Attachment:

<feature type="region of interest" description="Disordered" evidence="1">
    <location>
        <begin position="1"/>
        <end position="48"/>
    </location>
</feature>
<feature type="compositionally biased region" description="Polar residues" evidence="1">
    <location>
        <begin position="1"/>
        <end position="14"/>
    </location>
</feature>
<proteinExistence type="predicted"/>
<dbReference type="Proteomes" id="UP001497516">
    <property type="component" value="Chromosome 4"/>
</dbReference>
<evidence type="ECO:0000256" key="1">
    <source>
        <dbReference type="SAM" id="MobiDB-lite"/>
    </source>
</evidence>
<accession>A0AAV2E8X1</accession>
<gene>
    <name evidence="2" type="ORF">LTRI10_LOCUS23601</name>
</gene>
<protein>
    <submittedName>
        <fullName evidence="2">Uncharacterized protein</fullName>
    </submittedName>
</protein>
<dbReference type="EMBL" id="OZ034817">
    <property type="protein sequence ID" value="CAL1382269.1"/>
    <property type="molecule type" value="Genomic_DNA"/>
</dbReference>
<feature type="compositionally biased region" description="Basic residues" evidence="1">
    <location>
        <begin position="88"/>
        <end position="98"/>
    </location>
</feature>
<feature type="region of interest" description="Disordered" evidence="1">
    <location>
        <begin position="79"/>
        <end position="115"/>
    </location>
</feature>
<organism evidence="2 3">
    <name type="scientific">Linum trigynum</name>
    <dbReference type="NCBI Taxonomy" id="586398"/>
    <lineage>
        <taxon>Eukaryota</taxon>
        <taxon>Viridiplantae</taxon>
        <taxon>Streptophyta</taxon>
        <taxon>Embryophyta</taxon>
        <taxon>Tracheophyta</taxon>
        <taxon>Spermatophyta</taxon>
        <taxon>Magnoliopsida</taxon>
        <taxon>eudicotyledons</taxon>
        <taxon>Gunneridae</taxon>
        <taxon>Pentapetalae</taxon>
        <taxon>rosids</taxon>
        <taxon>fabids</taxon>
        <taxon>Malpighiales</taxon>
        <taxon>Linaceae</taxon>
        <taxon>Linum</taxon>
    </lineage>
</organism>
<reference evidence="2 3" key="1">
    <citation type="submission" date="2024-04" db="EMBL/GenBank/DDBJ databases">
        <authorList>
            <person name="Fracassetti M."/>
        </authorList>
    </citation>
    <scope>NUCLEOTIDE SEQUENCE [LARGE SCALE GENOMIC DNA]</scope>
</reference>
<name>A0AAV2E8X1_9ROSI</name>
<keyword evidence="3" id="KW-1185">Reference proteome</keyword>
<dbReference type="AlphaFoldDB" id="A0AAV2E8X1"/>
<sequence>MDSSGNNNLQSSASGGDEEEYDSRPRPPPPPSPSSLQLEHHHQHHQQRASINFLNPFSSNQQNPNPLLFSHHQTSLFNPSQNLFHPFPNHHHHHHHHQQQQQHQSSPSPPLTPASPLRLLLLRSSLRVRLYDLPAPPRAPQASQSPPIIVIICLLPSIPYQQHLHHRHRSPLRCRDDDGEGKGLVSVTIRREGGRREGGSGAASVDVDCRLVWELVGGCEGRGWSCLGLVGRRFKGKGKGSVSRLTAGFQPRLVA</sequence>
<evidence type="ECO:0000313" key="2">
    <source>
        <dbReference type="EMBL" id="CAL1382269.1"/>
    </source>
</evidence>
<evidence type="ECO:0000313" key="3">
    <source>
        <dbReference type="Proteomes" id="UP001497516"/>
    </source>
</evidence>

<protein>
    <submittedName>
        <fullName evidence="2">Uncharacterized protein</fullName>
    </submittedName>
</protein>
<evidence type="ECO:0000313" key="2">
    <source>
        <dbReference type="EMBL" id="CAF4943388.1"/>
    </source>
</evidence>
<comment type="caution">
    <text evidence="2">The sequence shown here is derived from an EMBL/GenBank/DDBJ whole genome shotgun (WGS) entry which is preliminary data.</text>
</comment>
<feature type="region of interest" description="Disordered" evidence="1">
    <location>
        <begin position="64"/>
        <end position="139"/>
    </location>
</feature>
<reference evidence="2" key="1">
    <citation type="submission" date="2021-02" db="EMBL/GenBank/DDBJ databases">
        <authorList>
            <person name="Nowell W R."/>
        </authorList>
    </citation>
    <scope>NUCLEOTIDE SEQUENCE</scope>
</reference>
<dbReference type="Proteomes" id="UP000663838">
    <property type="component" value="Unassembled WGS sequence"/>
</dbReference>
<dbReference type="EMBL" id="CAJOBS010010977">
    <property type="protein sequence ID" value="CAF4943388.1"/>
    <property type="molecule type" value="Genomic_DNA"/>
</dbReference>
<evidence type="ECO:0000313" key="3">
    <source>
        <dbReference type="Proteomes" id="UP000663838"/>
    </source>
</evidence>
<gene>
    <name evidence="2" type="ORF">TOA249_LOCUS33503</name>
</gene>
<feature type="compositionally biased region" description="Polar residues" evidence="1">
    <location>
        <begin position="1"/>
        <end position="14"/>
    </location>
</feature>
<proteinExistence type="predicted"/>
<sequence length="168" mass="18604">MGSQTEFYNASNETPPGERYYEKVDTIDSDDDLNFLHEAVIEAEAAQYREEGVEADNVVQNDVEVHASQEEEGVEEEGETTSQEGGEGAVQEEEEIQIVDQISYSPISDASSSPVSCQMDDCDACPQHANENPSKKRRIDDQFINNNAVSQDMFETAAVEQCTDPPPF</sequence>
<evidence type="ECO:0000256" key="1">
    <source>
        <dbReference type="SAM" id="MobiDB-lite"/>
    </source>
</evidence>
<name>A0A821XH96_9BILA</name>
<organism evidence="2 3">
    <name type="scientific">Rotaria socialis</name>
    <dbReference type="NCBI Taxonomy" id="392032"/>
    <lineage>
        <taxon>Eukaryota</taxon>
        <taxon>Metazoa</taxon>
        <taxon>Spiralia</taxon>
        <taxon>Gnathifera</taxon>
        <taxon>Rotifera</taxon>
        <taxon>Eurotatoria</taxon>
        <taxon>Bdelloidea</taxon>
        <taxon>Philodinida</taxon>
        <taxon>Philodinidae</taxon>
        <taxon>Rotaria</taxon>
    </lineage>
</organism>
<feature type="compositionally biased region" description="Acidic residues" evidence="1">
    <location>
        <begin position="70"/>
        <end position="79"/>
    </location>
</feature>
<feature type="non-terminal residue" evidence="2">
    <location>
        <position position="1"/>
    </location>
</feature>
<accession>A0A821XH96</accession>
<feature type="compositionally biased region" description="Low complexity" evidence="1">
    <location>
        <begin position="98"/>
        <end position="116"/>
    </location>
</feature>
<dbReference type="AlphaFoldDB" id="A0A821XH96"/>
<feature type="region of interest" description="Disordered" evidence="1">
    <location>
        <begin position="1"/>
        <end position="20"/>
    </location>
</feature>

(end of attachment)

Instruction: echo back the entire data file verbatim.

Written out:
<feature type="region of interest" description="Disordered" evidence="1">
    <location>
        <begin position="1"/>
        <end position="48"/>
    </location>
</feature>
<feature type="compositionally biased region" description="Polar residues" evidence="1">
    <location>
        <begin position="1"/>
        <end position="14"/>
    </location>
</feature>
<proteinExistence type="predicted"/>
<dbReference type="Proteomes" id="UP001497516">
    <property type="component" value="Chromosome 4"/>
</dbReference>
<evidence type="ECO:0000256" key="1">
    <source>
        <dbReference type="SAM" id="MobiDB-lite"/>
    </source>
</evidence>
<accession>A0AAV2E8X1</accession>
<gene>
    <name evidence="2" type="ORF">LTRI10_LOCUS23601</name>
</gene>
<protein>
    <submittedName>
        <fullName evidence="2">Uncharacterized protein</fullName>
    </submittedName>
</protein>
<dbReference type="EMBL" id="OZ034817">
    <property type="protein sequence ID" value="CAL1382269.1"/>
    <property type="molecule type" value="Genomic_DNA"/>
</dbReference>
<feature type="compositionally biased region" description="Basic residues" evidence="1">
    <location>
        <begin position="88"/>
        <end position="98"/>
    </location>
</feature>
<feature type="region of interest" description="Disordered" evidence="1">
    <location>
        <begin position="79"/>
        <end position="115"/>
    </location>
</feature>
<organism evidence="2 3">
    <name type="scientific">Linum trigynum</name>
    <dbReference type="NCBI Taxonomy" id="586398"/>
    <lineage>
        <taxon>Eukaryota</taxon>
        <taxon>Viridiplantae</taxon>
        <taxon>Streptophyta</taxon>
        <taxon>Embryophyta</taxon>
        <taxon>Tracheophyta</taxon>
        <taxon>Spermatophyta</taxon>
        <taxon>Magnoliopsida</taxon>
        <taxon>eudicotyledons</taxon>
        <taxon>Gunneridae</taxon>
        <taxon>Pentapetalae</taxon>
        <taxon>rosids</taxon>
        <taxon>fabids</taxon>
        <taxon>Malpighiales</taxon>
        <taxon>Linaceae</taxon>
        <taxon>Linum</taxon>
    </lineage>
</organism>
<reference evidence="2 3" key="1">
    <citation type="submission" date="2024-04" db="EMBL/GenBank/DDBJ databases">
        <authorList>
            <person name="Fracassetti M."/>
        </authorList>
    </citation>
    <scope>NUCLEOTIDE SEQUENCE [LARGE SCALE GENOMIC DNA]</scope>
</reference>
<name>A0AAV2E8X1_9ROSI</name>
<keyword evidence="3" id="KW-1185">Reference proteome</keyword>
<dbReference type="AlphaFoldDB" id="A0AAV2E8X1"/>
<sequence>MDSSGNNNLQSSASGGDEEEYDSRPRPPPPPSPSSLQLEHHHQHHQQRASINFLNPFSSNQQNPNPLLFSHHQTSLFNPSQNLFHPFPNHHHHHHHHQQQQQHQSSPSPPLTPASPLRLLLLRSSLRVRLYDLPAPPRAPQASQSPPIIVIICLLPSIPYQQHLHHRHRSPLRCRDDDGEGKGLVSVTIRREGGRREGGSGAASVDVDCRLVWELVGGCEGRGWSCLGLVGRRFKGKGKGSVSRLTAGFQPRLVA</sequence>
<evidence type="ECO:0000313" key="2">
    <source>
        <dbReference type="EMBL" id="CAL1382269.1"/>
    </source>
</evidence>
<evidence type="ECO:0000313" key="3">
    <source>
        <dbReference type="Proteomes" id="UP001497516"/>
    </source>
</evidence>

<protein>
    <submittedName>
        <fullName evidence="2">Uncharacterized protein</fullName>
    </submittedName>
</protein>
<evidence type="ECO:0000313" key="2">
    <source>
        <dbReference type="EMBL" id="CAF4943388.1"/>
    </source>
</evidence>
<comment type="caution">
    <text evidence="2">The sequence shown here is derived from an EMBL/GenBank/DDBJ whole genome shotgun (WGS) entry which is preliminary data.</text>
</comment>
<feature type="region of interest" description="Disordered" evidence="1">
    <location>
        <begin position="64"/>
        <end position="139"/>
    </location>
</feature>
<reference evidence="2" key="1">
    <citation type="submission" date="2021-02" db="EMBL/GenBank/DDBJ databases">
        <authorList>
            <person name="Nowell W R."/>
        </authorList>
    </citation>
    <scope>NUCLEOTIDE SEQUENCE</scope>
</reference>
<dbReference type="Proteomes" id="UP000663838">
    <property type="component" value="Unassembled WGS sequence"/>
</dbReference>
<dbReference type="EMBL" id="CAJOBS010010977">
    <property type="protein sequence ID" value="CAF4943388.1"/>
    <property type="molecule type" value="Genomic_DNA"/>
</dbReference>
<evidence type="ECO:0000313" key="3">
    <source>
        <dbReference type="Proteomes" id="UP000663838"/>
    </source>
</evidence>
<gene>
    <name evidence="2" type="ORF">TOA249_LOCUS33503</name>
</gene>
<feature type="compositionally biased region" description="Polar residues" evidence="1">
    <location>
        <begin position="1"/>
        <end position="14"/>
    </location>
</feature>
<proteinExistence type="predicted"/>
<sequence length="168" mass="18604">MGSQTEFYNASNETPPGERYYEKVDTIDSDDDLNFLHEAVIEAEAAQYREEGVEADNVVQNDVEVHASQEEEGVEEEGETTSQEGGEGAVQEEEEIQIVDQISYSPISDASSSPVSCQMDDCDACPQHANENPSKKRRIDDQFINNNAVSQDMFETAAVEQCTDPPPF</sequence>
<evidence type="ECO:0000256" key="1">
    <source>
        <dbReference type="SAM" id="MobiDB-lite"/>
    </source>
</evidence>
<name>A0A821XH96_9BILA</name>
<organism evidence="2 3">
    <name type="scientific">Rotaria socialis</name>
    <dbReference type="NCBI Taxonomy" id="392032"/>
    <lineage>
        <taxon>Eukaryota</taxon>
        <taxon>Metazoa</taxon>
        <taxon>Spiralia</taxon>
        <taxon>Gnathifera</taxon>
        <taxon>Rotifera</taxon>
        <taxon>Eurotatoria</taxon>
        <taxon>Bdelloidea</taxon>
        <taxon>Philodinida</taxon>
        <taxon>Philodinidae</taxon>
        <taxon>Rotaria</taxon>
    </lineage>
</organism>
<feature type="compositionally biased region" description="Acidic residues" evidence="1">
    <location>
        <begin position="70"/>
        <end position="79"/>
    </location>
</feature>
<feature type="non-terminal residue" evidence="2">
    <location>
        <position position="1"/>
    </location>
</feature>
<accession>A0A821XH96</accession>
<feature type="compositionally biased region" description="Low complexity" evidence="1">
    <location>
        <begin position="98"/>
        <end position="116"/>
    </location>
</feature>
<dbReference type="AlphaFoldDB" id="A0A821XH96"/>
<feature type="region of interest" description="Disordered" evidence="1">
    <location>
        <begin position="1"/>
        <end position="20"/>
    </location>
</feature>